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# Scalars and Vectors

Many physical entities (e.g., mass and energy) are entirely defined by a numerical magnitude (expressed in appropriate units). Such entities, which have no directional element, are known as scalars. Moreover, because scalars can be represented by real numbers, it follows that they obey the laws of ordinary algebra. However, there exits a second class of physical entities (e.g., velocity, acceleration, and force) that are only completely defined when both a numerical magnitude and a direction in space are specified. Such entities are known as vectors. By definition, a vector obeys the same algebra as a displacement in space, and may thus be represented geometrically by a straight-line, (say), where the arrow indicates the direction of the displacement (i.e., from point to point ). (See Figure A.1.) The magnitude of the vector is represented by the length of the straight-line. It is conventional to denote vectors by bold-faced symbols (e.g., , ) and scalars by non-bold-faced symbols (e.g., , ). The magnitude of a general vector, , is denoted , or just , and is, by definition, always greater than or equal to zero. It is convenient to define a vector with zero magnitude--this is denoted , and has no direction. Finally, two vectors, and , are said to be equal when their magnitudes and directions are both identical.    Next: Vector Algebra Up: Vectors and Vector Fields Previous: Introduction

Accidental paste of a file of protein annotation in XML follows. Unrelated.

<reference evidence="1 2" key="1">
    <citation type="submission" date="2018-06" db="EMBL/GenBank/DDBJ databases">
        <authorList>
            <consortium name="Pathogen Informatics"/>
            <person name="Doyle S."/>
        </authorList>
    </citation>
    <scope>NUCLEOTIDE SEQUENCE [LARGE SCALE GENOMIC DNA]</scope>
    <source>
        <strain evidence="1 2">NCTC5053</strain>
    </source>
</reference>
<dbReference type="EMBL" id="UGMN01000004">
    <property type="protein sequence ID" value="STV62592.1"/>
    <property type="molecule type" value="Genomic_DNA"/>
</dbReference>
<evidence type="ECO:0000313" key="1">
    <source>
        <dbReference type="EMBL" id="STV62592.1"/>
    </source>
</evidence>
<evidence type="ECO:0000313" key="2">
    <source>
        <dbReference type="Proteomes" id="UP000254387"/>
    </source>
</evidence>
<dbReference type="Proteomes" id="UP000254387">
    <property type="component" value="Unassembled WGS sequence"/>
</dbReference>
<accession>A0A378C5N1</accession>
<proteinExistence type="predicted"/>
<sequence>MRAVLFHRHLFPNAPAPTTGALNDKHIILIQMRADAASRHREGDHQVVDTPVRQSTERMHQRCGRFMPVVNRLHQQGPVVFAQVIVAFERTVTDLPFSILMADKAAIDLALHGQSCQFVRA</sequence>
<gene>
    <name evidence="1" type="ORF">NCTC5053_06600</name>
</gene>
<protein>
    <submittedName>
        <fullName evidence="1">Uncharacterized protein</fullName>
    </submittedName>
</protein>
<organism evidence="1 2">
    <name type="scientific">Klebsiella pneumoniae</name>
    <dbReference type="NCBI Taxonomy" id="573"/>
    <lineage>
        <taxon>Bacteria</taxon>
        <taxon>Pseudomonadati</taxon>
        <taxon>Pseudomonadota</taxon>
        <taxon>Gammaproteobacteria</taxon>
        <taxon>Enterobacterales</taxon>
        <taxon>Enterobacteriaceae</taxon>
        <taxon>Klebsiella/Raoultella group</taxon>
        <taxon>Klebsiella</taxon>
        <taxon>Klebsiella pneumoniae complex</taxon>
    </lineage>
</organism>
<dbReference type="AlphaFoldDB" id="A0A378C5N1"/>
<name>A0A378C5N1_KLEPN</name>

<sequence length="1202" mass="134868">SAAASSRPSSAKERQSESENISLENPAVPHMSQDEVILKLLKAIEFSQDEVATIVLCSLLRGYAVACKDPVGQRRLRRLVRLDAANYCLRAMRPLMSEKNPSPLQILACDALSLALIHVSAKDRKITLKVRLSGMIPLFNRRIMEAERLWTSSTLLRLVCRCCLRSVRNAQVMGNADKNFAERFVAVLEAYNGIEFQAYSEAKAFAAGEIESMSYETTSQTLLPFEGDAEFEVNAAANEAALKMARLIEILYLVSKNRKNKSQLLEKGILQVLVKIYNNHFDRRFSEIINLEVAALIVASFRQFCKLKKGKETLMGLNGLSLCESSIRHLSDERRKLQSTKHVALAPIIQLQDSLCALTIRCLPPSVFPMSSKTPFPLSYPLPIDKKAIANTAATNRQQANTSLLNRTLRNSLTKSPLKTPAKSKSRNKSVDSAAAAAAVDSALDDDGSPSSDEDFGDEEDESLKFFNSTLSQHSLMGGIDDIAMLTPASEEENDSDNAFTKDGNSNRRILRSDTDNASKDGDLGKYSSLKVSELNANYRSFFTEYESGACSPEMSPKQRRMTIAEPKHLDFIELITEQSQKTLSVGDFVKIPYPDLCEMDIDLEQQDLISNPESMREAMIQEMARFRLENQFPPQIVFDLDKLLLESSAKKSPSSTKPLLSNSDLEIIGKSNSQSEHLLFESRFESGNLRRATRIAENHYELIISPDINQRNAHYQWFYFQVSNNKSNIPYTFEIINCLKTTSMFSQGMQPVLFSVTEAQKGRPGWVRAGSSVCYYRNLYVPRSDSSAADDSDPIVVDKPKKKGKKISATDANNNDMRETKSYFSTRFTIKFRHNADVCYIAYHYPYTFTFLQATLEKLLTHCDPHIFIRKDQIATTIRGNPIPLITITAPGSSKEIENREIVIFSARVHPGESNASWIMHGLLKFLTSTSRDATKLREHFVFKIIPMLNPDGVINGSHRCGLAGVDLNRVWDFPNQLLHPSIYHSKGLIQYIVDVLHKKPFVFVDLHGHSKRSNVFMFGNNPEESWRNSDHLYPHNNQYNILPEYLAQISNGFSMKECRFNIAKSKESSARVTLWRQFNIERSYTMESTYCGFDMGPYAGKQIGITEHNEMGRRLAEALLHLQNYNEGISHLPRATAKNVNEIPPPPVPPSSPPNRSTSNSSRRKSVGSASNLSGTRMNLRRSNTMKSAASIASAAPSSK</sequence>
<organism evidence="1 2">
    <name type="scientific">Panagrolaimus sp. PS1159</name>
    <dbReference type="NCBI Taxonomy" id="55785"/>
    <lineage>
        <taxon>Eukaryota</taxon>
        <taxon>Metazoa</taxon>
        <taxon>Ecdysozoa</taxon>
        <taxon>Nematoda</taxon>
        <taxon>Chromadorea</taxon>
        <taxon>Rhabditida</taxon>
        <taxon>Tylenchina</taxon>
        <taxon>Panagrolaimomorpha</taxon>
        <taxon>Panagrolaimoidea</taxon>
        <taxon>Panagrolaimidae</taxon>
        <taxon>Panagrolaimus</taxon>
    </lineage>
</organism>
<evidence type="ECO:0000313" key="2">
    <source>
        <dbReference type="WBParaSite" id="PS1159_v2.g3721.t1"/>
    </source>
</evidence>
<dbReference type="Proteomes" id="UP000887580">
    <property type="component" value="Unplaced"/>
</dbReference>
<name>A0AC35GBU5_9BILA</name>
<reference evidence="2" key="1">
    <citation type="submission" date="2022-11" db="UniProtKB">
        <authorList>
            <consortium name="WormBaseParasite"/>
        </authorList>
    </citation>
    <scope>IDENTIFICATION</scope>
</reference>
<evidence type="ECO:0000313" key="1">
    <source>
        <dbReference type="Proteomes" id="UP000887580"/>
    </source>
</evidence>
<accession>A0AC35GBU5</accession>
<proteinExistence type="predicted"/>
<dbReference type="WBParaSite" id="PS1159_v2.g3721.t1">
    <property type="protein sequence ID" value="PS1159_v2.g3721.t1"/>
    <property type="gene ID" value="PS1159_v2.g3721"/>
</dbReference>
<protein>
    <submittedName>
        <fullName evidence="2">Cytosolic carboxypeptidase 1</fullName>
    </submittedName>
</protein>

Richard Fitzpatrick 2016-03-31